_{II}*H*= 0.05 mm. The first and the third lens have a plano-convex shape [15]. The shape of the second lens can be calculated using methods and relationships described in detail in papers [8

**47**(32), 6088–6098 (2008). [CrossRef] [PubMed]

9. A. Mikš, “Modification of the formulas for third-order aberration coefficients,” J. Opt. Soc. Am. A **19**(9), 1867–1871 (2002). [CrossRef] [PubMed]

9. A. Mikš, “Modification of the formulas for third-order aberration coefficients,” J. Opt. Soc. Am. A **19**(9), 1867–1871 (2002). [CrossRef] [PubMed]

*X*

_{1},

*X*

_{2}, and

*X*

_{3}of each lens. The lens Optotune OL1024 has diameter 10 mm and thus the F-number of the zoom lens will have value

**47**(32), 6088–6098 (2008). [CrossRef] [PubMed]

## 6. Conclusion

*D*. It also is not necessary to use an iterative process as suggested, for example, in Ref [2]. Using derived formulas we obtain all solutions of a given problem, which is not possible with the iterative method. The disadvantage of the iterative method is the fact that it provides only one solution near the starting point if the method converges. Derived formulas in our work can be used very easily, e.g. with the MATLAB system, the calculation is much faster and more complex than iterative methods, because all solutions are find. Furthermore, the proposed method makes possible to find out if a real solution exists (Eq. (16) must have real roots) for given input parameters, which is not possible using the iterative method. The example presented the calculation method for three-element zoom lens, where the first and the last lenses are commercially available lenses with a variable focal length from the company Optotune. Given the parameters of the Optotune lenses the focal length of the zoom lens can vary from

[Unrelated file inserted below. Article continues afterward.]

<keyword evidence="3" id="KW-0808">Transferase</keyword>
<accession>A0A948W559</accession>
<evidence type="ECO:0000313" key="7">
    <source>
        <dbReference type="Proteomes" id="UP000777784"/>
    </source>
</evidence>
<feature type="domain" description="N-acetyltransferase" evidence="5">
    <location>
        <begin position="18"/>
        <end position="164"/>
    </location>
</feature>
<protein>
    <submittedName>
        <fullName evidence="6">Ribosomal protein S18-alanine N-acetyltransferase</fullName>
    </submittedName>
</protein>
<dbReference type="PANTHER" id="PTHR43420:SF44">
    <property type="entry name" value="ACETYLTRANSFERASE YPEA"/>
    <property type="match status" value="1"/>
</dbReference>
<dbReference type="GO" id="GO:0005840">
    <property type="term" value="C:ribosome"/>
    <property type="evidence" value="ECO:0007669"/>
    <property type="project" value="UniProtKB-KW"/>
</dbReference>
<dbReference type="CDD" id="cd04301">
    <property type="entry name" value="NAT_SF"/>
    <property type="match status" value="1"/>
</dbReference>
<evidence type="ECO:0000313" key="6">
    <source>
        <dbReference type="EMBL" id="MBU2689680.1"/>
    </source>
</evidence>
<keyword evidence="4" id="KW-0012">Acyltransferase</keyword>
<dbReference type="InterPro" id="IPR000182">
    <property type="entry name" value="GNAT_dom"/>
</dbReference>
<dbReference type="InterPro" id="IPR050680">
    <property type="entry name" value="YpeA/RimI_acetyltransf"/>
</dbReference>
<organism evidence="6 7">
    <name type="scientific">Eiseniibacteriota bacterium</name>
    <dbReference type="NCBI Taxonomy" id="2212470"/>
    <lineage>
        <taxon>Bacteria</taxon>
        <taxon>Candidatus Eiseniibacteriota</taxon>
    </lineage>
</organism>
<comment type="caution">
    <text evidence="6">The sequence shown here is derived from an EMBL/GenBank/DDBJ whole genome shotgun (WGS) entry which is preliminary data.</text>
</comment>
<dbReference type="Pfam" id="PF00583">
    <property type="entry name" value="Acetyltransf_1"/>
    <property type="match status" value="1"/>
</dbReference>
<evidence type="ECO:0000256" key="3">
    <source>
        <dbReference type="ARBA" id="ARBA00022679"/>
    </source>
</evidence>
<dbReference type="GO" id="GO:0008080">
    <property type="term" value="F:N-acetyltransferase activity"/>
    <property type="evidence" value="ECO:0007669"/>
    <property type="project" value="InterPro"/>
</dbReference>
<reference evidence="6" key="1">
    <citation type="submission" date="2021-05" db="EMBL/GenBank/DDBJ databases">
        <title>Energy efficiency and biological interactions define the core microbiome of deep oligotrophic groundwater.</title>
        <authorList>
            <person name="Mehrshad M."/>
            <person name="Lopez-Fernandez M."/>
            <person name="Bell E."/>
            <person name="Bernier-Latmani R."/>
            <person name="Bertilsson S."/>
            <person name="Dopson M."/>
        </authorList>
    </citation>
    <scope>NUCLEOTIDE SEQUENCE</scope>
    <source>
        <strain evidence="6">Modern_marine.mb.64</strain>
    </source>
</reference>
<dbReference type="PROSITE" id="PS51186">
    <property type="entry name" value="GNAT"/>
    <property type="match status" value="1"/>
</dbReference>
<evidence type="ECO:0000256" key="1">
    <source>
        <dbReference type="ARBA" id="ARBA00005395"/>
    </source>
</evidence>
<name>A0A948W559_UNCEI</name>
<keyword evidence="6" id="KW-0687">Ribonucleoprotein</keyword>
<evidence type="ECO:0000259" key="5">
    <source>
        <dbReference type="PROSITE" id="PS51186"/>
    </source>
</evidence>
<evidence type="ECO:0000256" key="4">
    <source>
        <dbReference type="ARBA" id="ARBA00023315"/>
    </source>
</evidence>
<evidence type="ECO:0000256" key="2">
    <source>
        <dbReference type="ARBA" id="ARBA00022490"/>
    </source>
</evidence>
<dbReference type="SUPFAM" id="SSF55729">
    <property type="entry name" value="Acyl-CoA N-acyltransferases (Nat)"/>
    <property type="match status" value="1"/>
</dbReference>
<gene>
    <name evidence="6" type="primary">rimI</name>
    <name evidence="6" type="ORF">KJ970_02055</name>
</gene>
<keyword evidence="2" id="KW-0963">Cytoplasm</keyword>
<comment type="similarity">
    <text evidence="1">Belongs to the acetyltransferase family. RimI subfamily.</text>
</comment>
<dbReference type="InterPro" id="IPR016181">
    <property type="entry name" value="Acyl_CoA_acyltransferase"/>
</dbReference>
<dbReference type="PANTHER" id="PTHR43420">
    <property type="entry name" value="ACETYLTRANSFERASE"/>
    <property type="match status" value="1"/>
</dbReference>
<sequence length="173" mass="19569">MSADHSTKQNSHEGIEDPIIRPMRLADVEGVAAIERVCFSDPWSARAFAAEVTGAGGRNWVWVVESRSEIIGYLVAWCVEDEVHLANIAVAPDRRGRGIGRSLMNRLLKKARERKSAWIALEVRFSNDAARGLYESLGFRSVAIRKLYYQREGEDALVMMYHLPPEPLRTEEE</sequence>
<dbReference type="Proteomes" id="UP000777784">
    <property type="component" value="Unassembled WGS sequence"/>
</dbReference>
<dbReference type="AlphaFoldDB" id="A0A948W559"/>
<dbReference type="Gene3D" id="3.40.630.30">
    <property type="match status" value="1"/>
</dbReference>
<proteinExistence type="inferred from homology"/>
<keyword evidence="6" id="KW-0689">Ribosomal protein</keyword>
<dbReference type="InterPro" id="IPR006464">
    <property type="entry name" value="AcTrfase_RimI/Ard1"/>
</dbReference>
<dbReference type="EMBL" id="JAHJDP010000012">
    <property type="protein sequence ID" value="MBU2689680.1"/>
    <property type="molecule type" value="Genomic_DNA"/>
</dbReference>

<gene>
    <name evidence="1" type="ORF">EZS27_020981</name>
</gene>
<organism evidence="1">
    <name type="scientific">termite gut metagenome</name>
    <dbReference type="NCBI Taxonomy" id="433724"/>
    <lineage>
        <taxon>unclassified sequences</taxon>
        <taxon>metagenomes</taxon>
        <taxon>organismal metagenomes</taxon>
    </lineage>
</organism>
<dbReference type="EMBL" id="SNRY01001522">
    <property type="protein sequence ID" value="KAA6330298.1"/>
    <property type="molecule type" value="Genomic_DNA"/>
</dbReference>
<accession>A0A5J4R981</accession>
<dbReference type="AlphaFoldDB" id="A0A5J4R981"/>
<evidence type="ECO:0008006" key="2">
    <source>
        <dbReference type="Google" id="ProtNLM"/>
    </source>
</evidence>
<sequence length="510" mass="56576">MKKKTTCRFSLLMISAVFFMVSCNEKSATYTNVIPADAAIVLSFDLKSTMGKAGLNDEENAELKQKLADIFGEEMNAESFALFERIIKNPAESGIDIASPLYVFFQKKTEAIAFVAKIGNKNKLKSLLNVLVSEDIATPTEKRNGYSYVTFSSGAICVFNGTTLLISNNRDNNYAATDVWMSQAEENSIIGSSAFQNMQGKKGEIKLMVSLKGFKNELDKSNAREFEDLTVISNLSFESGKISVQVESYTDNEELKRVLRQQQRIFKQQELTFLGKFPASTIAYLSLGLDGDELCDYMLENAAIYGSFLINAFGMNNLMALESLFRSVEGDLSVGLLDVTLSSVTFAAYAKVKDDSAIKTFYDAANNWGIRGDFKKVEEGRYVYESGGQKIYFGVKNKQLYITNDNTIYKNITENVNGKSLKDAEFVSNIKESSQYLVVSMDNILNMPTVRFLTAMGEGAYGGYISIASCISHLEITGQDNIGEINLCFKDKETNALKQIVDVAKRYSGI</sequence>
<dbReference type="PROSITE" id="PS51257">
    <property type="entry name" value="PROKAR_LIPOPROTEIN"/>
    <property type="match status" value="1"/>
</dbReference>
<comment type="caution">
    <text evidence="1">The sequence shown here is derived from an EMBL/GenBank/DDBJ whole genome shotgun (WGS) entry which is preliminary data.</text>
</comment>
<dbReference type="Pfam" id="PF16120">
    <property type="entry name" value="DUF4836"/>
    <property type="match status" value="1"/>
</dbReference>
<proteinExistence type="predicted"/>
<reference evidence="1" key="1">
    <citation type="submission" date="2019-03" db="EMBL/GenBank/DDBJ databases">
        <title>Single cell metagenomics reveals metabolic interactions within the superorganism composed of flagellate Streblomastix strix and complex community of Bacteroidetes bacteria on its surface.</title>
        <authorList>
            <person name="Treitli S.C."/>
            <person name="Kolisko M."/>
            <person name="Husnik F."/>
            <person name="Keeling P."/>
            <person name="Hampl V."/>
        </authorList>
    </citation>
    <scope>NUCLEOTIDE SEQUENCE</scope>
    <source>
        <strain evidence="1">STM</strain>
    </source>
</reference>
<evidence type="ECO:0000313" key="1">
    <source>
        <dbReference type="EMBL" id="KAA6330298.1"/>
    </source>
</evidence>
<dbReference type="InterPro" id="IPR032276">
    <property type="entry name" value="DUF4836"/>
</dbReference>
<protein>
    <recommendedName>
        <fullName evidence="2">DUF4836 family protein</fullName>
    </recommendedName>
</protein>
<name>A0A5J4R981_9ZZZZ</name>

## Acknowledgment

## References and links

1. | S. F. Ray, |

2. | W. Smith, |

3. | M. Born and E. Wolf, |

4. | A. Miks, |

5. | M. Herzberger, |

6. | A. D. Clark, |

7. | K. Yamaji, |

8. | A. Mikš, J. Novák, and P. Novák, “Method of zoom lens design,” Appl. Opt. |

9. | A. Mikš, “Modification of the formulas for third-order aberration coefficients,” J. Opt. Soc. Am. A |

10. | S. Pal and L. Hazra, “ |

11. | F. C. Wippermann, P. Schreiber, A. Bräuer, and P. Craen, “Bifocal liquid lens zoom objective for mobile phone applications,” Proc. SPIE |

12. | F. S. Tsai, S. H. Cho, Y. H. Lo, B. Vasko, and J. Vasko, “Miniaturized universal imaging device using fluidic lens,” Opt. Lett. |

13. | B. H. W. Hendriks, S. Kuiper, M. A. J. van As, C. A. Renders, and T. W. Tukker, “Variable liquid lenses for electronic products,” Proc. SPIE |

14. | |

15. | |

16. | H. W. Ren, Y. H. Fan, S. Gauza, and S. T. Wu, “Tunable-focus flat liquid crystal spherical lens,” Appl. Phys. Lett. |